Again, look at the pages that have taken the biggest hit in organic performance, or completely dropped off, and check the indexability of these pages using Google Search Console’s URL inspection tool.
You should be able to check very quickly if your pages have indexing issues:
If you find the issue is related to indexing, it should be fairly straightforward to resolve by assessing the Robots Exclusion Protocol you have in place and removing the instructions telling Googlebot to not index content.
Tracking issues have been introduced
More common than you may think, tracking issues can be introduced during the website redesign process. But, luckily, they should be fairly easy to identify and fix.
If you have noticed that your traffic has gone from tracking perfectly fine to zero sessions after the changes were implemented, this would generally indicate a tracking issue. You can also compare the data sets in Google Analytics and Google Search Console to identify any obvious discrepancies.
Equally, if you have noticed a very sudden uptick in traffic, it may be worth checking to see that you haven’t introduced multiple versions of the same tracking script to your website.
A Gradual Drop in Traffic Over Time
A gradual decline in traffic after a website redesign can be an indicator of a more complicated problem. When you notice this kind of trend in your organic website traffic, look at your organic keyword rankings and see if the decline is consistent with any drops in your positions in the SERPs (Search Engine Results Pages).
This is the most common cause of gradual organic traffic declines – a notable drop in search positions and, therefore, a decrease in site visits from search engines. The cause of those position drops needs to be diagnosed in order to better understand why they have occurred. There are a few common possibilities:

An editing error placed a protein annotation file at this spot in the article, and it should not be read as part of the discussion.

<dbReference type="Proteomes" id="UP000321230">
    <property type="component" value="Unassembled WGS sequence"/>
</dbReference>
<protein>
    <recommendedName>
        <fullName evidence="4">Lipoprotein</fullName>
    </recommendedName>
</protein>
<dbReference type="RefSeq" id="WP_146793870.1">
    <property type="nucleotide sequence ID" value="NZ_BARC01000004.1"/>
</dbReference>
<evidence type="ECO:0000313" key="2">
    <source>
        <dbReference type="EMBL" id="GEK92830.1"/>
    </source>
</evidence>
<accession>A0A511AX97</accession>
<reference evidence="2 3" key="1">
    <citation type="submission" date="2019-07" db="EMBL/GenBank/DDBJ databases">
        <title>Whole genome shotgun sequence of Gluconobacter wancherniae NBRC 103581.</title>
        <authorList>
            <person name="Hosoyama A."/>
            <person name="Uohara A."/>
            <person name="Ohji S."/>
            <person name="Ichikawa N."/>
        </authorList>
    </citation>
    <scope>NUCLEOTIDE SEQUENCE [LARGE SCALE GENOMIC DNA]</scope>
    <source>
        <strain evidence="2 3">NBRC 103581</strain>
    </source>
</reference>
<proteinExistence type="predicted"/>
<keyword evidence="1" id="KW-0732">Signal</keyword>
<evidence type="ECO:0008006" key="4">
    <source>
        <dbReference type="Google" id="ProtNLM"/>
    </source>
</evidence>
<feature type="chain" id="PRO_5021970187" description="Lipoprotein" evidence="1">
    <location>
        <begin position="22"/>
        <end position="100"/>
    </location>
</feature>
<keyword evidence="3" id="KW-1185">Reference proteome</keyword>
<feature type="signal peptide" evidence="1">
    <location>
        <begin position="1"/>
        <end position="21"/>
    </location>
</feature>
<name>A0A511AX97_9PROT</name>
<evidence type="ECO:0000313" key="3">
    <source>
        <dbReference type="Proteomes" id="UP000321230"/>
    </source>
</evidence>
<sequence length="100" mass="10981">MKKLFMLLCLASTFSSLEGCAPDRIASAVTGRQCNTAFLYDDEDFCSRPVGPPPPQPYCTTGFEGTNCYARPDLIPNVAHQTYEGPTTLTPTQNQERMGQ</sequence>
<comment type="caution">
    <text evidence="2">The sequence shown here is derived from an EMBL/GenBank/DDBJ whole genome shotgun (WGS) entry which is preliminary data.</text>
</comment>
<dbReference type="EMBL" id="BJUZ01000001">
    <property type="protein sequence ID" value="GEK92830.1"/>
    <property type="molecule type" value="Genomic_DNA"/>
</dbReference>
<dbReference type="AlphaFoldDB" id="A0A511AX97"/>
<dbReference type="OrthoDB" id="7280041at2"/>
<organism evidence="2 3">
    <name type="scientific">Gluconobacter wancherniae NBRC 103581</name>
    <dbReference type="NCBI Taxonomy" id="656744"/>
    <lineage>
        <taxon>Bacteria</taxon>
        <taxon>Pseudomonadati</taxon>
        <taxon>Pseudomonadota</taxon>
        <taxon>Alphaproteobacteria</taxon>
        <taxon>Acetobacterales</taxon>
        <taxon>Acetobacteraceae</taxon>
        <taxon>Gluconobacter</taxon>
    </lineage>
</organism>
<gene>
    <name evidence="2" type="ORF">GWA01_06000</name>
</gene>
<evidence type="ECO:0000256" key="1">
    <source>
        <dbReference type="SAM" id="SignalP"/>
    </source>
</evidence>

Site architecture has changed
Site architecture plays a key part in SEO and search engines use this to understand the amount of importance or value a page has within your website. For example, when a page is linked to from the navigation menu it receives more importance than those 3-4 clicks away from the homepage.
Making big changes to your site architecture without first evaluating the value of the structure you had in place can affect SEO performance over time.
Some key architecture changes that can impact SEO performance include:
- Removing or changing links in the main navigation menu (with this change, you may be more likely to see a bigger or sudden change over a short period of time)
- Removing a large number of old pages that had a lot of internal links pointing to key pages
- New templates being introduced that did not carry over internal links from the old version
If you know that a new navigation menu or new page templates have been introduced as part of your website redesign, it would be worth reviewing an old version of your website through your backup or through WaybackMachine to see if you can identify changes in the site architecture.